Okay, so how fucking stupid is this paradigm? Just even on its surface, it makes zero sense.
Part of the concern for parents, it would seem, is choking. But babies rarely choke on food they feed themselves. In fact, according to the Baby-Led Weaning advocates, six-month old babies don’t even have the physical capability to move food from the front of their mouths to the back to swallow it. What babies do have, on the other hand, is a very sensitive gag reflex. It’s more forward in the mouth than in adults, too, so if they stick something too far in their mouth they gag. And you know what gagging does? It prevents you from choking.
Babies love, love, love to shove things in their mouths. It’s how they explore a very new world full of tons of new experiences. They learn about textures, tastes, temperatures, and even how not to gag on something by putting it in their mouths themselves.
Spoonfeeding bypasses the gag reflex and basically slides food down the back of a baby’s throat. They learn nothing except that sometimes goop tastes yummy and sometimes goop tastes gross. More nefarious, subtle though it may seem, is spoonfeeding teaches babies to swallow before they know how to chew. This is the exact opposite order in which humans should learn how to eat, and is a core lesson to teaching toddlers that lumpy foods are bad. Of course they’re bad. They’ve never had to chew before!
Here’s what Rapley and Murkett recommend: Babies are super curious, love to imitate grown-ups, and want to be included, so treat mealtime like playtime. Give them soft, graspable foods like sticks of roasted veggies to play with. Let them explore the flavor, texture, and overall experience the food provides. Keep in mind that babies haven’t even made the connection that this tiny green tree-looking thing will satiate their hunger. They have no concept of what food is. Let them discover where the gag reflex is. Let them make a mess. As long as a baby can sit up straight and is not reclined, Rapley and Murkett say there’s no real danger of choking6. As long as the baby shows interest in what’s going on at the table, you can start putting small, graspable bites in front of them for them to play with.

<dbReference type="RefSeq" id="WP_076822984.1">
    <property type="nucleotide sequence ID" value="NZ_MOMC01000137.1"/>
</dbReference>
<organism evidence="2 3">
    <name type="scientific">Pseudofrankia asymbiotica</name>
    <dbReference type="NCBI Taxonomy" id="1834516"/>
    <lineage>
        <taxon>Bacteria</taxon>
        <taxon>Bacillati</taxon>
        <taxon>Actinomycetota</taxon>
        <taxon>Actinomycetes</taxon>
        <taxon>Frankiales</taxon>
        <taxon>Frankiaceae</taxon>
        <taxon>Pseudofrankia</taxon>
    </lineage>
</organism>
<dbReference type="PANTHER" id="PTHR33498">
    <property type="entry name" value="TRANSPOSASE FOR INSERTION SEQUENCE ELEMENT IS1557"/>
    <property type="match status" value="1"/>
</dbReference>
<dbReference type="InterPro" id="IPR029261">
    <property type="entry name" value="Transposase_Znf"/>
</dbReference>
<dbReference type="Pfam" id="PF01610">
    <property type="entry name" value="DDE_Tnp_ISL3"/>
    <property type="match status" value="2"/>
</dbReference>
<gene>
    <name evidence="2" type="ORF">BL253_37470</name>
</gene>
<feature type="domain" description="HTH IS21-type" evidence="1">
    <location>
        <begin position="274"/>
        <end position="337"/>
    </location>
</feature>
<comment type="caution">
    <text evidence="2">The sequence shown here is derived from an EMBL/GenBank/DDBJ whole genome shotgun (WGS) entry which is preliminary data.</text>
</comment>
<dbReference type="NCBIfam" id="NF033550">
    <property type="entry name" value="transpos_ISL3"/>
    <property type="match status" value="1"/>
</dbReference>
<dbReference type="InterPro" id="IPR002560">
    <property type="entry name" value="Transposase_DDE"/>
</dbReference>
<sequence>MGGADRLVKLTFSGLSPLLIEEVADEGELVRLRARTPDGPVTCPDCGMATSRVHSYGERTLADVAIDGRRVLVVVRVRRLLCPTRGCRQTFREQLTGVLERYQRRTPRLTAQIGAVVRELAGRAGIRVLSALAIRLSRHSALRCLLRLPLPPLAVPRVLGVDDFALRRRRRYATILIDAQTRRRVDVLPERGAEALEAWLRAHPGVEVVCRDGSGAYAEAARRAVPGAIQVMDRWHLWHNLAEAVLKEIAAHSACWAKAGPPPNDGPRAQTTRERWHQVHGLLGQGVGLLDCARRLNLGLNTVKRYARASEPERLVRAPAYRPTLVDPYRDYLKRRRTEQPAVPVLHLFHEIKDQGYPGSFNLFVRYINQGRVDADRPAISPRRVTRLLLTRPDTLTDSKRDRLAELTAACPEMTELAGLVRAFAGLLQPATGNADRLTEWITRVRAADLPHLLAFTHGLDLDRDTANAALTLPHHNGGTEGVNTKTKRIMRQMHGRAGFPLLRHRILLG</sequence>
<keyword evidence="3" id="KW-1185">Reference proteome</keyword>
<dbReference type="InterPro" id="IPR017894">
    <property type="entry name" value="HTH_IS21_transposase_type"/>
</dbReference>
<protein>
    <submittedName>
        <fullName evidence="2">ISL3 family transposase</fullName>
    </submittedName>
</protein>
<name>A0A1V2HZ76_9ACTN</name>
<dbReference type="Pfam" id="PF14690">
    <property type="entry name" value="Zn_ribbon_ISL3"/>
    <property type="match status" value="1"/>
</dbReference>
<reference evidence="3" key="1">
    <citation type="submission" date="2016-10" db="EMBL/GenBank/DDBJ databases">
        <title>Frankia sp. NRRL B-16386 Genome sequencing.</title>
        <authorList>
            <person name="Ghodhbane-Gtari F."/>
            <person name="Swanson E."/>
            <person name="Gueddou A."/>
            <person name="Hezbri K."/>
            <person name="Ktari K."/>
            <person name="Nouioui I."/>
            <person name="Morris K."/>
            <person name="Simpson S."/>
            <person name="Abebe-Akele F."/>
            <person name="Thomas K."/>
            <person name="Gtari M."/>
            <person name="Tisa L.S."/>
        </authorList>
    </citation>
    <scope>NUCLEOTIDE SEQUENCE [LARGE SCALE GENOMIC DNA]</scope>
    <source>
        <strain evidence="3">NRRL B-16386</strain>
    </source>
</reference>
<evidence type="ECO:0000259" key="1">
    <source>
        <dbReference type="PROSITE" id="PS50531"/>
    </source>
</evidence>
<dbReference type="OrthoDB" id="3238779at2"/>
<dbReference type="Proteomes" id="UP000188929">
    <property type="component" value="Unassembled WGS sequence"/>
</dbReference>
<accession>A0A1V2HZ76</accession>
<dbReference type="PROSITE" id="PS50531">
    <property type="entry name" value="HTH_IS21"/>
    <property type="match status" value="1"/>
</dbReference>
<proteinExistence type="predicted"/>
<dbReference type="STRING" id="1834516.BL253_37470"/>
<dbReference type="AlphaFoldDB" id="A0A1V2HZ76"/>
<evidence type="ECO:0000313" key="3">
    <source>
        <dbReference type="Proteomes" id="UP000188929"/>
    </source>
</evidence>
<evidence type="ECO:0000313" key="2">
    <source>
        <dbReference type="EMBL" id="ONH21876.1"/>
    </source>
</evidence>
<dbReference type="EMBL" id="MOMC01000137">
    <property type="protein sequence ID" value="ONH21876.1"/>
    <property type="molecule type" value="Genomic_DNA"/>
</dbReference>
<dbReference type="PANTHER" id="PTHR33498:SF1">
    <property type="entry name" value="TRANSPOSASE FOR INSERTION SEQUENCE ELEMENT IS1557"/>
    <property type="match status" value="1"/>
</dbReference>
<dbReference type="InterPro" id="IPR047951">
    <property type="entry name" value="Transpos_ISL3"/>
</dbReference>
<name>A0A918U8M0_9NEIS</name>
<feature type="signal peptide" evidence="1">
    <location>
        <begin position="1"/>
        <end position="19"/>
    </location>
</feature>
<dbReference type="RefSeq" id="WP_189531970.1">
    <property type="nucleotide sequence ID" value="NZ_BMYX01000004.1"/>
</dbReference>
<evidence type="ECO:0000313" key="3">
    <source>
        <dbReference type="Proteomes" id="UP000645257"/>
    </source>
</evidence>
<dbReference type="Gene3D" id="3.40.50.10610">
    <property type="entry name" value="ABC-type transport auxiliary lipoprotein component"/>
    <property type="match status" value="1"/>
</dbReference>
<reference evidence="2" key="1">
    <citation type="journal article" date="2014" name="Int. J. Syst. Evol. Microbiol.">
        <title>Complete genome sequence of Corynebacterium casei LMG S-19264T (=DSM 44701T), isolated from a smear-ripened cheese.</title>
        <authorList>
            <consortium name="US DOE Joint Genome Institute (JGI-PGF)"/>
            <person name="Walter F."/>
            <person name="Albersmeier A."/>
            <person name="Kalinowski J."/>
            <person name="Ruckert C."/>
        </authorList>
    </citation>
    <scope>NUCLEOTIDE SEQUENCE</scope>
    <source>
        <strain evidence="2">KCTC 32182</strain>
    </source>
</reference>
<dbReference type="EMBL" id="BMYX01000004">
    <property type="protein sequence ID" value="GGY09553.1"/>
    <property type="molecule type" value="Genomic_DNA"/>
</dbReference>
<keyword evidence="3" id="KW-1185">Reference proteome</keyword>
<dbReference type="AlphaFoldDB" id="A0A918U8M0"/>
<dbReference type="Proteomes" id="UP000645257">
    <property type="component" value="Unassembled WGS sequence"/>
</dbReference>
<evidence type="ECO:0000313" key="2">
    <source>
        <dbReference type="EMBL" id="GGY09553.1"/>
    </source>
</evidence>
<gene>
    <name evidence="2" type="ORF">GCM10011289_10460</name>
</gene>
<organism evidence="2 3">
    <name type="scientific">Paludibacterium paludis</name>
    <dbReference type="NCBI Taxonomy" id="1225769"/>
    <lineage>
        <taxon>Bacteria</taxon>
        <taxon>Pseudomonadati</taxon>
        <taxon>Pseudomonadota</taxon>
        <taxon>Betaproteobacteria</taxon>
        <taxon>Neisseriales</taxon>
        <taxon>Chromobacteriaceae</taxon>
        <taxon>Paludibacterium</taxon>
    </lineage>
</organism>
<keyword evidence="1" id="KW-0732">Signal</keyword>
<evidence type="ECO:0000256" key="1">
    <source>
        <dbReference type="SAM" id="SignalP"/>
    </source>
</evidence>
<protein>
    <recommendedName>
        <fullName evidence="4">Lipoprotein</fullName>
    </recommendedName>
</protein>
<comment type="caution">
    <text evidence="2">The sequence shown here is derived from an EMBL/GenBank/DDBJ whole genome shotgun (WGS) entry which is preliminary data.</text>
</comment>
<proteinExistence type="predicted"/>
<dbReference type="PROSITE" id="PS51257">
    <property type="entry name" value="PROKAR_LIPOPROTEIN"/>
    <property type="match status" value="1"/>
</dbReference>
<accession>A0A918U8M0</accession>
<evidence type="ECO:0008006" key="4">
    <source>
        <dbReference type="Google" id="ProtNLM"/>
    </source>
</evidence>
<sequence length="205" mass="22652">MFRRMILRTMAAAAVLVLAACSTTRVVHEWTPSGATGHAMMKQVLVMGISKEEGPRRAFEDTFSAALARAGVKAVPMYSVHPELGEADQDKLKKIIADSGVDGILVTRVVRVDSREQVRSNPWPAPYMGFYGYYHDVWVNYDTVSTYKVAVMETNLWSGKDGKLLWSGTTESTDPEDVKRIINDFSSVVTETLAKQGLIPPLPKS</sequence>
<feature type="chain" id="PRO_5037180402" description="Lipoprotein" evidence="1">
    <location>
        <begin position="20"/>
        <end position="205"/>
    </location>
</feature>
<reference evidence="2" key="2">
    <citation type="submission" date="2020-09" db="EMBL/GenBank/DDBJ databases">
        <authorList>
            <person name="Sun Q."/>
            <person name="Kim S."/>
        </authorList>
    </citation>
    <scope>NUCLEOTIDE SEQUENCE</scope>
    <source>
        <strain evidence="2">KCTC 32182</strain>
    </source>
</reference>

We have been doing this with TD for a few weeks, now. Even though she can’t sit up on her own, she loves to sit on our laps during mealtime and play with us. So we indulge her and give her bits of food to experiment with, and she’s having a ball. And you know what? We are, too. It’s fun to watch your baby play with food. The look on TD’s face when she stumbles upon a flavor she really likes is priceless7.
Truth is TD is an experiment of one, and I am simply running a tiny laboratory with results that may not be particularly useful to anyone outside of myself. But I can say that I’m glad I learned about Baby-Led Weaning when I did. I just wish it wasn’t something I didn’t have to learn about, because the way we feed our babies today seems patently insane after you’ve looked into it beyond the surface.
- This is in large part a side effect of my own formerly-broken relationship with food.
- A friend of mine.
- A relative of mine.
- Another relative of mine.
- Yet another relative of mine.
- They even make the point that the foods that are choking hazards, like nuts, are foods that babies aren’t even physically capable of picking up until the pinscher grasp develops at 9 or 10 months. Still, don’t feed your baby foods that are choking hazards, duh.
- She tried a dill pickle and went berserk for the taste. Though we need to limit her salt intake, so pickles will have to be a sometimes thing until her kidneys are developed enough to process sodium on the regular.